CVPE's Alpa, Jason, Anne, and Saul challenge HISD's use of test scores to evaluate and pay teachers in this op-ed in the Houston Chronicle.

CVPE's Alpa, Jason, Anne, and Saul challenge HISD's use of test scores to evaluate and pay teachers in this op-ed in the Houston Chronicle: Source:
By: Jason Lee, Alpa Sridharan, Saul Cantu and Anne Sung Date: May 7, 2014

It is Teacher Appreciation Week, and the tool that the Houston Independent School District school board had hoped would keep its best teachers in the classroom is actually sending great teachers running. At the board's meeting today, trustees will hear concerns from the community regarding the district's teacher evaluation and pay policy. Depending upon how the board reforms these systems, teachers will make decisions about where to start or continue their careers. Their choices will shape the quality of public education in Houston for years to come.

To evaluate its teachers, HISD uses the Educational Value-Added Assessment System - developed by SAS, a North Carolina company - that the district has used in some form since 2007. The EVAAS is one of several models that purport to measure a teacher's individual contribution to student performance on standardized tests by attempting to control for all other variables (family income, language skills, etc.). Originally developed to study genetic trends in cattle, SAS markets EVAAS to districts around the country and cautiously guards its statistical formula like the recipe to McDonald's special sauce.

HISD teacher Saul Cantu would love to get a look at the EVAAS model to better understand his scores. Cantu, who holds a mathematics degree from the University of Houston, has taught all levels of high school mathematics for 15 years. Cantu has repeatedly pursued assignments in high-needs schools with large Latino populations. While administrators, parents and peers have consistently rated him as a highly effective teacher, his EVAAS scores have varied wildly. While at Austin High, he earned one of the highest EVAAS scores and year-end bonuses possible. Two years ago, teaching the same subject at Davis High School, he received a below-average EVAAS score.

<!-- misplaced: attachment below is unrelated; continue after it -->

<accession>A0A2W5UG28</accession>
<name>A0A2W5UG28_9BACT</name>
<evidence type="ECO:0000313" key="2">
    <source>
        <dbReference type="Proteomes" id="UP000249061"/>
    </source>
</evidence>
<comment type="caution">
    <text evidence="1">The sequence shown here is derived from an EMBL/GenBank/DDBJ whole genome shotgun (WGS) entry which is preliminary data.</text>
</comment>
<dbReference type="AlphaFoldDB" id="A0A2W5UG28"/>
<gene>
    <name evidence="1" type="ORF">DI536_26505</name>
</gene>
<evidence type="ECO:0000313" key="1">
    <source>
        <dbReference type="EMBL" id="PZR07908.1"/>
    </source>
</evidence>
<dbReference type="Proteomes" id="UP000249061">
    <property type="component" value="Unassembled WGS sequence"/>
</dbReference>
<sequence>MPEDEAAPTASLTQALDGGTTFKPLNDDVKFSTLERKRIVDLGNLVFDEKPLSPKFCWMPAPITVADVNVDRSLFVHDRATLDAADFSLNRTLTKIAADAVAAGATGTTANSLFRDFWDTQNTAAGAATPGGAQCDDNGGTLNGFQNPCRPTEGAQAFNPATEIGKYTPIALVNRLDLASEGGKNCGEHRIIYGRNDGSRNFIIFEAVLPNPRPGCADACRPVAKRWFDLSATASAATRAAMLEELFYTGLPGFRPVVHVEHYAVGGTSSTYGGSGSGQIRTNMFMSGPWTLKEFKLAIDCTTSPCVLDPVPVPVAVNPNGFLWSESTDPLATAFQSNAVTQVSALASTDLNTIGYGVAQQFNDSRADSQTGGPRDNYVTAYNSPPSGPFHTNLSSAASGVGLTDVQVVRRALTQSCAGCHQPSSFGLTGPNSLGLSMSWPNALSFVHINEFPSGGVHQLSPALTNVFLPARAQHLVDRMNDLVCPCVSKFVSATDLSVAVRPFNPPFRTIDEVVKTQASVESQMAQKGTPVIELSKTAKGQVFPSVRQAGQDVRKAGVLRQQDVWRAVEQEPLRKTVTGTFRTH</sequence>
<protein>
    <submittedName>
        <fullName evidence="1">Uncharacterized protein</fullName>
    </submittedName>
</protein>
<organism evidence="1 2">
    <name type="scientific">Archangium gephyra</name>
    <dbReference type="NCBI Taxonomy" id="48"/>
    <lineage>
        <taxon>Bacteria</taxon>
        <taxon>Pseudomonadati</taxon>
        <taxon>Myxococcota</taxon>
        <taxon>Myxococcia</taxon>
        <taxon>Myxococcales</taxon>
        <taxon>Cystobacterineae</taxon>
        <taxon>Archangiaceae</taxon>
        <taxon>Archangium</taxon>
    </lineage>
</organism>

Cantu decided to leave Davis. "I can't afford to be heroic. I want to be in the toughest schools, but the EVAAS model interprets my students' challenges as my personal failure," Cantu told us.

The district places low-scoring teachers on "growth plans," which are marketed as professional development programs but increasingly are being used as the first step to termination.

Cantu isn't alone in doubting the reliability of EVAAS, or of value-added statistical models in general. Over the past several years, numerous studies have questioned the wisdom of using them as the primary means of teacher evaluation.

Last month, the American Statistical Association warned against the misuse of value-added models by school districts. The association, which promotes excellence in statistical science, cautions that value-added models require "high-level statistical expertise" and "awareness of their assumptions and possible limitations." According to the organization, "most (value-added model) studies find that teachers account for only about 1 percent to 14 percent of the variability in test scores, and that the majority of opportunities for quality improvement are found" outside of the classroom. "Ranking teachers by their value-added model scores," the organization added, "can have unintended consequences that reduce equality."

For Cantu, unintended consequences meant leaving the students who needed him most. The EVAAS assessment may force strong teachers out of the district altogether. Instructors for teaching certification programs report that their students are increasingly looking for jobs outside of HISD.

Over the coming months, trustees will decide whether HISD will continue to evaluate teachers with flawed and unreliable models. Instead of reinforcing negative incentives, the board should work with teachers to develop a system that is credible, consistent and clear.

HISD should learn from our neighboring districts, which use classroom observations to evaluate teachers. HISD should also consider as a model the Maryland Montgomery County Peer Assistance and Review Program for evaluating teachers, providing extra support to struggling teachers and removing those who do not improve.

Like the seven highly regarded HISD teachers who have filed a lawsuit against the district, the community must call upon the school board to send EVAAS packing. Our children deserve no less.

Jason Lee, Alpa Sridharan and Anne Sung are members of Community Voices for Public Education, a local organization that advocates for community-led school reform.



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